Network effects can be valuable intangible assets. Centrality in a network is one such asset. Some things you might keep secret and not blab, and other things you make as open as you can—let them serve as beacons so that people find you, see what you are able to do, want to get connected to you and your work. So instead of controlling stuff or concealing it, you broadcast it in ways that help you connect with the people you want to work with. The world is a big place and you likely have no clue who you really ought to have met years ago. Putting stuff out into circulation is a good way to find people. In the big scheme of things, would you rather have a lot of patents or a lot of friends?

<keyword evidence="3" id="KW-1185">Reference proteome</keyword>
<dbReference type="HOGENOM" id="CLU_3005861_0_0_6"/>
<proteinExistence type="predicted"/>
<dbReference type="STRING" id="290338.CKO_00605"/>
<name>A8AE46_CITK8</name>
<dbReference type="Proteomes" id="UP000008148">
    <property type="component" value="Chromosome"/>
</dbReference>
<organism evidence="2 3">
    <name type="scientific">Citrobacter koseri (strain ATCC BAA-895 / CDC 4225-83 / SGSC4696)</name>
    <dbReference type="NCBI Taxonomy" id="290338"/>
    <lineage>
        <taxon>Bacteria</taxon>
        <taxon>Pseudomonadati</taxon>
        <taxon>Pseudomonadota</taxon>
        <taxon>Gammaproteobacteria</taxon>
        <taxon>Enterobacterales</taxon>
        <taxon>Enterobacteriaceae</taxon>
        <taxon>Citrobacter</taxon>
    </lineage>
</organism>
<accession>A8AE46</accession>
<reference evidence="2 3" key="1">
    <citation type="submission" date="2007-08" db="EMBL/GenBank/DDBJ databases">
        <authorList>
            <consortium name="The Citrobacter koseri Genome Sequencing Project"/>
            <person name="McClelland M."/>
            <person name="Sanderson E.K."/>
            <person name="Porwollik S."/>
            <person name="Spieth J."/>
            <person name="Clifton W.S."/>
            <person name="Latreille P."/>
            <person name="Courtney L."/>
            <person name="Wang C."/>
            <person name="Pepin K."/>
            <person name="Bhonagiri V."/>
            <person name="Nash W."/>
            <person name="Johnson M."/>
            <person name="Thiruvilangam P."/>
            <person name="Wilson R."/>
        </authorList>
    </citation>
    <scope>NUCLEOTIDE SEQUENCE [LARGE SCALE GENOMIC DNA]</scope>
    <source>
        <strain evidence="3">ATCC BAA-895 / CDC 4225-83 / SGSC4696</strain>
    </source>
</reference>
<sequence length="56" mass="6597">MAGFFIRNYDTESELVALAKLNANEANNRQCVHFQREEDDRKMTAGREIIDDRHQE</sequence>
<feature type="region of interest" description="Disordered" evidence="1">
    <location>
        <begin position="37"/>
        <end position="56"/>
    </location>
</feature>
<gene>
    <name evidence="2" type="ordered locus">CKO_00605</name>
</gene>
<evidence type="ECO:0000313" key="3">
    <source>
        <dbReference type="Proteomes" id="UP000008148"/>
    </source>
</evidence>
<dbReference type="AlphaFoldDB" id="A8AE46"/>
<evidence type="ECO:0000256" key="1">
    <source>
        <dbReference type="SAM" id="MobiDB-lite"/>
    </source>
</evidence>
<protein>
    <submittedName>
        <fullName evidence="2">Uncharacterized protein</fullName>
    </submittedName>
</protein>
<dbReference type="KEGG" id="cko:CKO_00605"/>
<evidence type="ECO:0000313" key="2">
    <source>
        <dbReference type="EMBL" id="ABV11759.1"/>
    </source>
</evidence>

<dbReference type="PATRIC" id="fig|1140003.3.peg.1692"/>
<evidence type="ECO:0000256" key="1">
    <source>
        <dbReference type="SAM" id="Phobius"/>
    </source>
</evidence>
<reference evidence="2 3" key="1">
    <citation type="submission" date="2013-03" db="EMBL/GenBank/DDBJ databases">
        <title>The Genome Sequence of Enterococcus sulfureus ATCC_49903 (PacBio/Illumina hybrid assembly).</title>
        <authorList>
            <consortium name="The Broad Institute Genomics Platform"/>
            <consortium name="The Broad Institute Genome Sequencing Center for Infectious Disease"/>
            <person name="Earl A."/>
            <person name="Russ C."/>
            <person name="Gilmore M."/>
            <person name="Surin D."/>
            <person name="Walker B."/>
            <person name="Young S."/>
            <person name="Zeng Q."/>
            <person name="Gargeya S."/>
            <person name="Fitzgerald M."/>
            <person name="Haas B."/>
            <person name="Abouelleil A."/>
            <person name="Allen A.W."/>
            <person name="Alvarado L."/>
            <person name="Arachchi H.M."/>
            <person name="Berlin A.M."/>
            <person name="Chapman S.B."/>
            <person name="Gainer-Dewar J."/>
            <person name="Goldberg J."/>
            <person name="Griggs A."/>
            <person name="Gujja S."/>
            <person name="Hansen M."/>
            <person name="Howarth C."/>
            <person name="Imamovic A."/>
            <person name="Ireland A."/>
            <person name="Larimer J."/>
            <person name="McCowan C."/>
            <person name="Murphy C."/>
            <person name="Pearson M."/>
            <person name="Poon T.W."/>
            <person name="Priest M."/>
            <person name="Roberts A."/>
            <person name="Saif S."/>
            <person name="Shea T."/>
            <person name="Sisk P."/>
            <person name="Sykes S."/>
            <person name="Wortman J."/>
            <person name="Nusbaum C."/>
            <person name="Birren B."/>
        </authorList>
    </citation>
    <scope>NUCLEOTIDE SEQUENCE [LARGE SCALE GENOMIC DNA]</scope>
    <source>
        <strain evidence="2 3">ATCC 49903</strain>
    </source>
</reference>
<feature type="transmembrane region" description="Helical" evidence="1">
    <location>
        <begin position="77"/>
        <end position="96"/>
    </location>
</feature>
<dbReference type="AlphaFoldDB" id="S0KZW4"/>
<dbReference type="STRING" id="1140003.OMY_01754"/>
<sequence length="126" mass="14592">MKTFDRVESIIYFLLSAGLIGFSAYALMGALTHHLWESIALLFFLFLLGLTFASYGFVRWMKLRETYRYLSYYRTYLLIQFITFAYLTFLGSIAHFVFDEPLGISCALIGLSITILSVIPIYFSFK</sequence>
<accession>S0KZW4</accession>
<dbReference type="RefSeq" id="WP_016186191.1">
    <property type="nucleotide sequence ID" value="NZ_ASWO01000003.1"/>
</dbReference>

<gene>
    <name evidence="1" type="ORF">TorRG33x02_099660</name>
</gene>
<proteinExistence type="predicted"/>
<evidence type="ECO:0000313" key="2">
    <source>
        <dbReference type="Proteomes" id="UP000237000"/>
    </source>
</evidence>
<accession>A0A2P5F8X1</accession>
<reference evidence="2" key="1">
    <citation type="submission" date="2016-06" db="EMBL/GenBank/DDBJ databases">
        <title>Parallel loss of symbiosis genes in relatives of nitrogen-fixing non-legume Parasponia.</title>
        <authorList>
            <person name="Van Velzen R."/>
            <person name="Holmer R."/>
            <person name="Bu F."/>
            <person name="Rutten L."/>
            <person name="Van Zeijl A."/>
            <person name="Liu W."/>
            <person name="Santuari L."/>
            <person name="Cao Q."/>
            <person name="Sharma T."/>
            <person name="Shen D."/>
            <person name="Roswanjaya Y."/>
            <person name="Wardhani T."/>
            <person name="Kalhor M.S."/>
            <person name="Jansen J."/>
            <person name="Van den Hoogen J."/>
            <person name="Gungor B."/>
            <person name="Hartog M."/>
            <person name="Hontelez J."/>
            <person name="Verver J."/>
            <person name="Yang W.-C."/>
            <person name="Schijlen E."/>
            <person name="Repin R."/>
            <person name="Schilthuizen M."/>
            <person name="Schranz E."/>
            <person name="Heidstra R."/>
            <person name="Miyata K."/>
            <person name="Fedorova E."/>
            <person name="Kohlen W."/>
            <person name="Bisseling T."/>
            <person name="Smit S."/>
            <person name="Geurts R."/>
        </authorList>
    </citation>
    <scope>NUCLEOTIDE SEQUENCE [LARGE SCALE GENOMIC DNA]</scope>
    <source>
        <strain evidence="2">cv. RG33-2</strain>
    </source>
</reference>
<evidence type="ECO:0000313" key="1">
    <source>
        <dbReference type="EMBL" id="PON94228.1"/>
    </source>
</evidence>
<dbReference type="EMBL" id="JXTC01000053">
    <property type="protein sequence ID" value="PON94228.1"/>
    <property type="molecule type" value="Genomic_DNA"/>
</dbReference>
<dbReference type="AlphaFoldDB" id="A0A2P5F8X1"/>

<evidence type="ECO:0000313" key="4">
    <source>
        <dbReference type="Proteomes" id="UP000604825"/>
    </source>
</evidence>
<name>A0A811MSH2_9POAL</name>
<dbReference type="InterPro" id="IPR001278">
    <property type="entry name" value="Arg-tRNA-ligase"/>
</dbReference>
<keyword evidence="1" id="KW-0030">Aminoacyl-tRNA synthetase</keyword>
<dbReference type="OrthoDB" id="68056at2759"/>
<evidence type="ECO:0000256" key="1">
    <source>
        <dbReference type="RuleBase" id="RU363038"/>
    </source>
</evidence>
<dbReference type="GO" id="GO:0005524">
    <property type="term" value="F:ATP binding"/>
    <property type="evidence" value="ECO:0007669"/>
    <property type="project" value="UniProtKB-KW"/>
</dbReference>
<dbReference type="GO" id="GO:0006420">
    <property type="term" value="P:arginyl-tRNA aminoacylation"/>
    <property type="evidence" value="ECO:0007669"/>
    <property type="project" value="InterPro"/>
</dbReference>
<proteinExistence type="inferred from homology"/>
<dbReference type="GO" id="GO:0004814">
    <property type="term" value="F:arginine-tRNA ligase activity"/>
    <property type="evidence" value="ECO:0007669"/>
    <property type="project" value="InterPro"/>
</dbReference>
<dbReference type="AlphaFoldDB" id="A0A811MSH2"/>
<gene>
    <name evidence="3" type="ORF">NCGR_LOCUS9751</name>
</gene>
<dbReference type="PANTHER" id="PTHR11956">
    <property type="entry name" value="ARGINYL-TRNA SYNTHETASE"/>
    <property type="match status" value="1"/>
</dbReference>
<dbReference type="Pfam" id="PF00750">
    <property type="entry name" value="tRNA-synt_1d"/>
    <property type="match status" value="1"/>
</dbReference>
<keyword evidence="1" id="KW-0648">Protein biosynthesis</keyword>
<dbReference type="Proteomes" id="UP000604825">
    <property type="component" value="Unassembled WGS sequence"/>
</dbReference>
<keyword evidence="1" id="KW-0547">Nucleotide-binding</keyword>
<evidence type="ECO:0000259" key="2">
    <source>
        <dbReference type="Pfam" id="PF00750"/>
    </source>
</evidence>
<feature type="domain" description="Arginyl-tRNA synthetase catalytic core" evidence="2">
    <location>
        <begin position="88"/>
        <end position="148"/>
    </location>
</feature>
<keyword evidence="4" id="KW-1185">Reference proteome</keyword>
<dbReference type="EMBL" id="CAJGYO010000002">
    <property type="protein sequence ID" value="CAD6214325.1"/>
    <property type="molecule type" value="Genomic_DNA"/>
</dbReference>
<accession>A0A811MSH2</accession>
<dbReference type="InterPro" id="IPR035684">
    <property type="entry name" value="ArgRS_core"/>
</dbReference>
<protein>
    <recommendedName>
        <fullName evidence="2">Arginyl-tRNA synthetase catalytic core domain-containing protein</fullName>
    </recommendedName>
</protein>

Network externalities also matter. People can derive value from the access they have to one another, enabled by what you have, what you are doing, what you make available. One telephone handset doesn’t have much value. A few billion handsets mean that each handset can reach many other handsets. In a similar way, even people talking about your exploits—celebrity status, any publicity is good publicity—can create social value that opens up opportunities. Including people, and allowing them to have a good time with each other, can do more for your future worth than excluding most of them and threatening the rest with litigation. Just saying.

Other network effects may also carry value. Congestion in a network means that people who want to work with you can’t necessarily get through. You become a kind of scarce item. Your value goes up. Herodotus tells the story of a ruler, Deioces, who became a recluse—and his subjects obeyed him for his mystery.